Stephen Schulte’s description of the power generation and distribution process is inaccurate [In Substation Issue, Electrical Current Law Doesn’t Bend for Kids, June 10, Xpress].
Generators in a power station draw their electrons from the ground at zero voltage. The generators raise the voltage to 25,000 volts and put out three phases. Transformers at the power station step the voltage up to values over 110,000 volts for long-distance transmission. There is no neutral line in power transmission.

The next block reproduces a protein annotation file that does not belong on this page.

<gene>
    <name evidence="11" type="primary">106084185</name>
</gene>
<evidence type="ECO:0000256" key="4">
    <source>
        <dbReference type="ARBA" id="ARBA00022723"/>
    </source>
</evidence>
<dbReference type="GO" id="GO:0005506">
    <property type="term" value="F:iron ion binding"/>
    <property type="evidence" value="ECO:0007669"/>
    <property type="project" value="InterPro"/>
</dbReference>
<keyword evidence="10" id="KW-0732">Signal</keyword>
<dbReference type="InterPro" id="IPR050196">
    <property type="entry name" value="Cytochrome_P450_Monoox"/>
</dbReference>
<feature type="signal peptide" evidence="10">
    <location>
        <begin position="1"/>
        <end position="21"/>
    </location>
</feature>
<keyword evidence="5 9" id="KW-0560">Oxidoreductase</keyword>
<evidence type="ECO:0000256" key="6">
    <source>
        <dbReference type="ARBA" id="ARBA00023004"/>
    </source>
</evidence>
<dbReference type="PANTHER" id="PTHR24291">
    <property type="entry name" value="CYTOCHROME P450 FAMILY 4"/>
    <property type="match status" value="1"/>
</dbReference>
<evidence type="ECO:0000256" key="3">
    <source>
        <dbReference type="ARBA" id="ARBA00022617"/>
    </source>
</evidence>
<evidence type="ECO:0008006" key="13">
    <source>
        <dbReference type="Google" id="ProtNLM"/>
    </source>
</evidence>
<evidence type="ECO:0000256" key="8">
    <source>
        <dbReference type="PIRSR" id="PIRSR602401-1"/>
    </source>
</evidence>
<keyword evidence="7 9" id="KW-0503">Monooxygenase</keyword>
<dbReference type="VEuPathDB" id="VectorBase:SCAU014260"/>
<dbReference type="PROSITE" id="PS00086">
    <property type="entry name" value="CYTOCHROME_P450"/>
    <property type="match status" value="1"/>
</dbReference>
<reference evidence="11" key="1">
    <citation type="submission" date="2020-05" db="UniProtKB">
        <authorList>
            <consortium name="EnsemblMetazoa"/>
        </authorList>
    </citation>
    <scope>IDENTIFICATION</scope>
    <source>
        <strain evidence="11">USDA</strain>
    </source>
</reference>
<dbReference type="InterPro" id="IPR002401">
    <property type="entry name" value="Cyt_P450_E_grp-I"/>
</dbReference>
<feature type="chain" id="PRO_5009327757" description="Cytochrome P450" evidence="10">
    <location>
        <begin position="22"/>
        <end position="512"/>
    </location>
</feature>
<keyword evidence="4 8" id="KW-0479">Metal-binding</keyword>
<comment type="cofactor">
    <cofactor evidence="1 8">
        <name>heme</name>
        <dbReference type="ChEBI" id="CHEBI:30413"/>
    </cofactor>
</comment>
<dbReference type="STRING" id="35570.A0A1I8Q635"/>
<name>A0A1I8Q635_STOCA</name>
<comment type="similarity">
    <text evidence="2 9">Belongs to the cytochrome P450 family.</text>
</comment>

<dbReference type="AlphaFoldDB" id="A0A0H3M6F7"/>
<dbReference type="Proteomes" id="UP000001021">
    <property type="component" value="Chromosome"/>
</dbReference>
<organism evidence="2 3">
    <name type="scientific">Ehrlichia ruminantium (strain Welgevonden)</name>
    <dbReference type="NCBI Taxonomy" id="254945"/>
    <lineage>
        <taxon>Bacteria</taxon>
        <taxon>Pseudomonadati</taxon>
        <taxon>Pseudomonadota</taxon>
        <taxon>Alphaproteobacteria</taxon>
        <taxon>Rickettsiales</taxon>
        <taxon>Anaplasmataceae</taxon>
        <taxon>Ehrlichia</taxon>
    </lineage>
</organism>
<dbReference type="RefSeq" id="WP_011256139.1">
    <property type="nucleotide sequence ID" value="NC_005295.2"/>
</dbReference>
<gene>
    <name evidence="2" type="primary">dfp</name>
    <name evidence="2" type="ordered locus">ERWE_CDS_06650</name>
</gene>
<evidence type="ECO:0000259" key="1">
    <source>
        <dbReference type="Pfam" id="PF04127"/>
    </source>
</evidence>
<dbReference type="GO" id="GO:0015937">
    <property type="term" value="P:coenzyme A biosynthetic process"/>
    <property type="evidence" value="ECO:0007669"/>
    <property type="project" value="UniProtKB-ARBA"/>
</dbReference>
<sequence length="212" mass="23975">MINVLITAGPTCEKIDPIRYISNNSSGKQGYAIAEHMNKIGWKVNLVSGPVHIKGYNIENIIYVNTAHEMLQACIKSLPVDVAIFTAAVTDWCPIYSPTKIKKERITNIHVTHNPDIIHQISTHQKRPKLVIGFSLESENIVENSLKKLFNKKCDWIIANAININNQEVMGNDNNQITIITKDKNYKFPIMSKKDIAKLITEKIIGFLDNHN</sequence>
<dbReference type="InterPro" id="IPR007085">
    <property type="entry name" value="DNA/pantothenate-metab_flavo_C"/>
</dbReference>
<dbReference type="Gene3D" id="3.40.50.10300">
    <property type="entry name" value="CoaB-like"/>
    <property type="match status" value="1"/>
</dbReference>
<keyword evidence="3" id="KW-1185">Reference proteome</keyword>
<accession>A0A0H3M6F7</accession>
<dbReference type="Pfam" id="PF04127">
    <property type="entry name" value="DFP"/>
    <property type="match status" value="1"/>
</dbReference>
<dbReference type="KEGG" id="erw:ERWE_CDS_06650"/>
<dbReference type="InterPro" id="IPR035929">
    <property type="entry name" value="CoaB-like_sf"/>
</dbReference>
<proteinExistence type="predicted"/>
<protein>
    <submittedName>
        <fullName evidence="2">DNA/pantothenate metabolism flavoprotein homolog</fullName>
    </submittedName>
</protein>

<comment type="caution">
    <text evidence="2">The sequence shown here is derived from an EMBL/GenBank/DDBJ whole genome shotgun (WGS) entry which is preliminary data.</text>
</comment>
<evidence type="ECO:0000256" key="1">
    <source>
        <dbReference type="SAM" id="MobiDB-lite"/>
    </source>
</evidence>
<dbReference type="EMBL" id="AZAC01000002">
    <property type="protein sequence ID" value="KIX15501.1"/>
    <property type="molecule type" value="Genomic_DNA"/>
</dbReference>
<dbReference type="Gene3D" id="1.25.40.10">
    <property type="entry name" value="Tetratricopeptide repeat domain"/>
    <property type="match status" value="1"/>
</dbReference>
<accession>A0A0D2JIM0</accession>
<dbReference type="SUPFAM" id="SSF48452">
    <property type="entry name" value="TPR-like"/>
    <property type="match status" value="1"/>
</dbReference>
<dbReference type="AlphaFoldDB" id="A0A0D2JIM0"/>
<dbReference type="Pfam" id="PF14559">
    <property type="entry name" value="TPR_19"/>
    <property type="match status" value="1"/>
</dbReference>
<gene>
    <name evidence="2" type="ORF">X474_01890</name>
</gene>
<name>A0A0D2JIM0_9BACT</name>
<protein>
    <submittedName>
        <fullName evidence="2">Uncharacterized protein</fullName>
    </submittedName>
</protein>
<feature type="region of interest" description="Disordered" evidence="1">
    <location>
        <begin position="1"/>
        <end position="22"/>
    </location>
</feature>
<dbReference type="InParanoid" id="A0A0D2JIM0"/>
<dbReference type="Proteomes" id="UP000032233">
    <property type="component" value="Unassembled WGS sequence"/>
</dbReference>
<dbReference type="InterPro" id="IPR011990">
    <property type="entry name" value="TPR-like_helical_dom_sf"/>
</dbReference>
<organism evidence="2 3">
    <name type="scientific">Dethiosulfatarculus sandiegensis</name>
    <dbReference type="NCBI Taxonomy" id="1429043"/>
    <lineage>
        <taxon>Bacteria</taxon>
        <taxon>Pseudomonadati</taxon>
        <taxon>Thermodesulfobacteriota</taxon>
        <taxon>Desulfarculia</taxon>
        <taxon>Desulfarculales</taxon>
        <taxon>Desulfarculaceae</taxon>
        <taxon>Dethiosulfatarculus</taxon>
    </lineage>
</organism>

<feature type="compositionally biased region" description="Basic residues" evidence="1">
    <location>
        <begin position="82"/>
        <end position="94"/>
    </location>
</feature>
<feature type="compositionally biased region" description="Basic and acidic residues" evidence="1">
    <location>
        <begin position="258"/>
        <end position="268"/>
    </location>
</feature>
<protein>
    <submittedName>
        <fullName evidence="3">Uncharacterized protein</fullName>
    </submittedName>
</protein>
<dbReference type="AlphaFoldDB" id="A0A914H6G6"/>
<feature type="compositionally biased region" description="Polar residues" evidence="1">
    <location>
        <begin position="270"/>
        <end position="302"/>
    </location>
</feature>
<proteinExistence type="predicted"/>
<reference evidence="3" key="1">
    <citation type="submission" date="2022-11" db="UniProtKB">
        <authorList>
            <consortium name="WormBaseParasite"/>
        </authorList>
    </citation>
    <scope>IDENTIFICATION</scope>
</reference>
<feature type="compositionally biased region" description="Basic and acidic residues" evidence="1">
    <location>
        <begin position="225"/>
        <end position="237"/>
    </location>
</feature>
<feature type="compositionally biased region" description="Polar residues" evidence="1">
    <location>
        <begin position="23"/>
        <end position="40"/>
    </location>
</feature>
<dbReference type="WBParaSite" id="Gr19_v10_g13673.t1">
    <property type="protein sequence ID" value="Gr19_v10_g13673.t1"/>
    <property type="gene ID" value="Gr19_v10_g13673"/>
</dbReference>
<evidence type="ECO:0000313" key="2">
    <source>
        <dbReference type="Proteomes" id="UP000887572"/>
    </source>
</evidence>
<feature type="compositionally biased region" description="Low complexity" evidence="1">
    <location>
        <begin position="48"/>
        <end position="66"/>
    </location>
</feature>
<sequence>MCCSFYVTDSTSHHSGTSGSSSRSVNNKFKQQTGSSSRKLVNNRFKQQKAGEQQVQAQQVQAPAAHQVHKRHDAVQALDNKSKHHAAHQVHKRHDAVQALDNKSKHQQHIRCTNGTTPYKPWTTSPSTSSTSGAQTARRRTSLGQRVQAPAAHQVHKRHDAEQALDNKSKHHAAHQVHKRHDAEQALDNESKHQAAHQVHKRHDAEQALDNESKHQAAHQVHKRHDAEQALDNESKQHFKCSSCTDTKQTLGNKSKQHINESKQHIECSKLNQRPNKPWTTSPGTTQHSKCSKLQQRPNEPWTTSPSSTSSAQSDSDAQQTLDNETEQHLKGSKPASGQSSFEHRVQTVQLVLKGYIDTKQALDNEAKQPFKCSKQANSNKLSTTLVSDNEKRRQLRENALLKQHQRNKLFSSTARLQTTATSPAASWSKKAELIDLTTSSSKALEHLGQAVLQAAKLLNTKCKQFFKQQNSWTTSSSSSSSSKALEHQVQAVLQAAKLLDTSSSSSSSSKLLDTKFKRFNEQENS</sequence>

Transformers closer to the points of consumption step the voltage back down. The transformers on the poles near our houses take a single phase and step it down to two lines of 120 volts each and 240 volts across them.
In our homes, the electrons go through our lights and appliances and emerge at almost zero volts. The return current is carried in the neutral wire back to the breaker box. There, the neutral and ground wires are joined and are carried back to the ground.
Look on the ground, near the foundation by the electric meter or close to the breaker box. You will find a wire clamped to a metal rod in the ground.
— Doug Bennett